But when the weather report comes through that it’s bound to start snowing today and keep snowing all through Wednesday (with accumulations up to 18 inches), there’s another important item that bumps up to the top of the “needs to happen today” chart:  firewood.

Firewood is an integral part of Northwoods culture.  Some folks still heat exclusively with wood, while others (like on our farm) augment with fireplaces or efficient wood stoves.  Also on our list this year is the wood-fired pizza oven we hope to install at Farmstead Creamery in time for summer, which will need its own supply of seasoned, split wood for burning.

Storing all that firewood can be its own adventure, and many folks have been creative with tarps, lean-tos, sheds, or even just stacks between pine trees in the yard.  On our farm, the original machine shed (designed with one long side open for ease of backing horse-drawn sickles, rakes, and other equipment) serves as a roomy woodshed.  Over the years, the building has settled a bit—so watch your head.  The relatively neat stacks are in orderly, German-farmer fashion with the oldest logs on one side and the newest on the other, so you can remember which pile to pull from first when loading the wheel barrel.

Even logs cut as dead and fallen material from the acres of forest behind the barn still need a good year or two to cure and dry, so even when there’s a nice supply of firewood in the shed, it’s always good practice to head on out in the fall for more.  Gun season is over, the snow is coming shortly (already the flakes are beginning to fall from a clouded sky), so there’s no time like the present.

Chainsaws are another part of Northwoods culture, whirring away in the woods with a haunting echo.  Grandpa has a chain saw, but the vibrations are hard on our small hands—so firewood day includes enlisting the help of a chainsaw-savvy friend.  Today, it’s our neighbor down the way Bryan, pulling up in his white pickup as we hitch the old farm truck to the beater wood trailer and pump up the tires.  Kara has scouted a patch of fallen and standing dead hardwoods on the edge of the southern hay field, and off we go.

A few crows are cawing, but otherwise the woods it quiet as the snow blows in from the field.  The branches stand barren, clawing towards the gray sky.  The dusky-green pines wait patiently, their waxy needles immune to the damp cold of the afternoon.  Bryan and Kara head along a deer path into the grove, scouting out potential burning material.  Mom and I have the illustrious job of carrying out their doing—piling the maple, oak, popple, and ironwood into the trailer and back of the truck.  Thunk, thunk, the logs drop in.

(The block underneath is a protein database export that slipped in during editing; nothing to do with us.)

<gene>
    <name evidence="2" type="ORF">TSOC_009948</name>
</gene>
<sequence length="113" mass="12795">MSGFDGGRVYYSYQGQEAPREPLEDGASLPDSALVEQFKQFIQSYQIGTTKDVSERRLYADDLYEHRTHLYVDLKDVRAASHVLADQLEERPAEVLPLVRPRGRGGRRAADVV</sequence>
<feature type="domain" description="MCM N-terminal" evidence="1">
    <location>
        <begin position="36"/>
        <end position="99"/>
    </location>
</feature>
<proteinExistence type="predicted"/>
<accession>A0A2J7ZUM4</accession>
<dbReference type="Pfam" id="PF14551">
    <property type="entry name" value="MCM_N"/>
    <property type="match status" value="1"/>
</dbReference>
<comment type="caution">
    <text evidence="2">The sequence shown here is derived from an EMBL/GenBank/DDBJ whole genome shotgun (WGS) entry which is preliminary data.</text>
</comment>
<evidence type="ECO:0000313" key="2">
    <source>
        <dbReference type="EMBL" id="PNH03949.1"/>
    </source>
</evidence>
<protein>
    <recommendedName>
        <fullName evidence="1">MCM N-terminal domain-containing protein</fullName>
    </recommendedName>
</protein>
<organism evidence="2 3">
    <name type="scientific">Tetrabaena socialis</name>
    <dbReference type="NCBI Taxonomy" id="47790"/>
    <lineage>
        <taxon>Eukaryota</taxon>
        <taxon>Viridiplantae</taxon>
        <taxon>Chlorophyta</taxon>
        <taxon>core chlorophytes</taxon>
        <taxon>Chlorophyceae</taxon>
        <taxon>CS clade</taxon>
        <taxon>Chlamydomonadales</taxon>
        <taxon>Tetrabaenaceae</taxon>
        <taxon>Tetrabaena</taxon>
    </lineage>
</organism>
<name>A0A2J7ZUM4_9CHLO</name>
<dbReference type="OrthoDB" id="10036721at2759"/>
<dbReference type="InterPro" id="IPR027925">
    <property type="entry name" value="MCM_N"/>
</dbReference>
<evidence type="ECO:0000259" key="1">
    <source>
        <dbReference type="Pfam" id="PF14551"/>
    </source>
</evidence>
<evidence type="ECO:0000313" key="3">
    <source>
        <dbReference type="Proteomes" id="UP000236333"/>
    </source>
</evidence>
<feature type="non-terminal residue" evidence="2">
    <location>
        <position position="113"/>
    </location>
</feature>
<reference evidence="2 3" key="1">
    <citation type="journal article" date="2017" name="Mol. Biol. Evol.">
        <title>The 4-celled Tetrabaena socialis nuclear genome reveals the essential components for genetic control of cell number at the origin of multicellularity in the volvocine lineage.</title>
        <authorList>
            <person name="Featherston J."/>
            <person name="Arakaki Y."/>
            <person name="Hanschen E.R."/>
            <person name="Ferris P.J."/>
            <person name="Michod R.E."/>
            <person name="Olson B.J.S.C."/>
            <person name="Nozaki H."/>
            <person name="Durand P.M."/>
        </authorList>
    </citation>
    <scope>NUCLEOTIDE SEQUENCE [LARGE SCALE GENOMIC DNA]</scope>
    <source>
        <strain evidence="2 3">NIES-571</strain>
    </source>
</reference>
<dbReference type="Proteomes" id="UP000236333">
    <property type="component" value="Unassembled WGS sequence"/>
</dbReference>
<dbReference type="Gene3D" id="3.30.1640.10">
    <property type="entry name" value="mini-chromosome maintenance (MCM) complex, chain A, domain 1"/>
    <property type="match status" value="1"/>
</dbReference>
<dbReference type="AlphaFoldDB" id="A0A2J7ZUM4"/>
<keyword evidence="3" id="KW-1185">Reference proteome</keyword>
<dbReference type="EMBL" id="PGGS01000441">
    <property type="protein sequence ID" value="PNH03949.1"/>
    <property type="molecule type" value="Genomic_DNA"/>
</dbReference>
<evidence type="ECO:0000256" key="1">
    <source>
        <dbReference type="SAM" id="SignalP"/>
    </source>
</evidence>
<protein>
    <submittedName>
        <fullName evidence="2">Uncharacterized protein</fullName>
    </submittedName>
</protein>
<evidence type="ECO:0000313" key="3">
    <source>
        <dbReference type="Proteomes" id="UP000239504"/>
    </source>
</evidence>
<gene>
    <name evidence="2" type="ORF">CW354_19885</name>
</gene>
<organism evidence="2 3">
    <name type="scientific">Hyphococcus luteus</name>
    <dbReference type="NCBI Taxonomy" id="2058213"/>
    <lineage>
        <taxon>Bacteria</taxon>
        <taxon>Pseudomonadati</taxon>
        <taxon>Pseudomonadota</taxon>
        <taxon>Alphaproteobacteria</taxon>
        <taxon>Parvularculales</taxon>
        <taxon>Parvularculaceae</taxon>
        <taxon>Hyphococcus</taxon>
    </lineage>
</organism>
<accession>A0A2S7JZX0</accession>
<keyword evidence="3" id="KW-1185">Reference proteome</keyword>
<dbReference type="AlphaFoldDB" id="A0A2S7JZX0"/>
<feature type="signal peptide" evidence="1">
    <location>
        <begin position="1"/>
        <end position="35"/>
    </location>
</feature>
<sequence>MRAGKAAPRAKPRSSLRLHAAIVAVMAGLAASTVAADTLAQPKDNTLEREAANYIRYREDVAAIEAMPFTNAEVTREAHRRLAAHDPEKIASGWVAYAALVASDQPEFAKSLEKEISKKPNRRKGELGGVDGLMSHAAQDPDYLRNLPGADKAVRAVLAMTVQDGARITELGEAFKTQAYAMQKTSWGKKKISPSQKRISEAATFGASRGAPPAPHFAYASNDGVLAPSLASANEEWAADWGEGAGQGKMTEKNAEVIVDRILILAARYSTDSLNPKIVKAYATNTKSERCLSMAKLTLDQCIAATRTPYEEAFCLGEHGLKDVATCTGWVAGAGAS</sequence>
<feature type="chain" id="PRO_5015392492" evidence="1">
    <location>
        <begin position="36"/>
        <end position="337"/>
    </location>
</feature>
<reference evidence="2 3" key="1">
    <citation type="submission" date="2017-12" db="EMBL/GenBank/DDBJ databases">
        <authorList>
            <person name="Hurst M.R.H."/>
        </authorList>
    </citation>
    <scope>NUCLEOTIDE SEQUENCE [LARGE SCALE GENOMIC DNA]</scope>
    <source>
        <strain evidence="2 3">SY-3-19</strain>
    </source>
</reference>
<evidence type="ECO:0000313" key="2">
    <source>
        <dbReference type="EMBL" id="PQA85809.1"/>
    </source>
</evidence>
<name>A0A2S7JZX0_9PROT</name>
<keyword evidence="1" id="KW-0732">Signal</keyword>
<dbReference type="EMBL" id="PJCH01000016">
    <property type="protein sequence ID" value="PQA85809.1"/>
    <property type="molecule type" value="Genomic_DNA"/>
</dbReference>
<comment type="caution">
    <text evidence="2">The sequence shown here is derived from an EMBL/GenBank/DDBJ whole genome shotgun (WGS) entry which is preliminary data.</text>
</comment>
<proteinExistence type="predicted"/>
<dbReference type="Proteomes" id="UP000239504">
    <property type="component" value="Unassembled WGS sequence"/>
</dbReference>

We’re far enough into the woods that this involved a goodly bit of walking.  The old adage, “He who cuts his own wood is twice warmed” comes to mind as we unzip coats and hang hats on branches.  The snow is wet, and soon are we—slip sliding on our beaten-down trail as the logs begin to fill the sagging old trailer.

We keep at it—Bryan and Kara sawing and turning the logs, throwing them into piles, while Mom and I traipse back and forth with arms full—for three hours, until the trailer is so full the wheels squeak and the back end of the truck hatch can barely close.  This looks like a good haul!  Ah, but think of the task it must have been, back in the days when firewood was collected with hand axes and bucksaws…it must have been a monumental, never-ending task to keep the family warm.

That night, after cleaning the chicken coop, we unloaded the trailer by headlamp before the poor old shocks gave way, leaving five nicely stacked piles in the yard for the family’s Christmas wood-splitting party.  We’re sore and tired and can hardly lift our feet anymore, but it feels good to have one more piece of the list checked off for the year—just in time.  The snow is falling heavy now, and we’ll be in for a good dose of shoveling in the morning.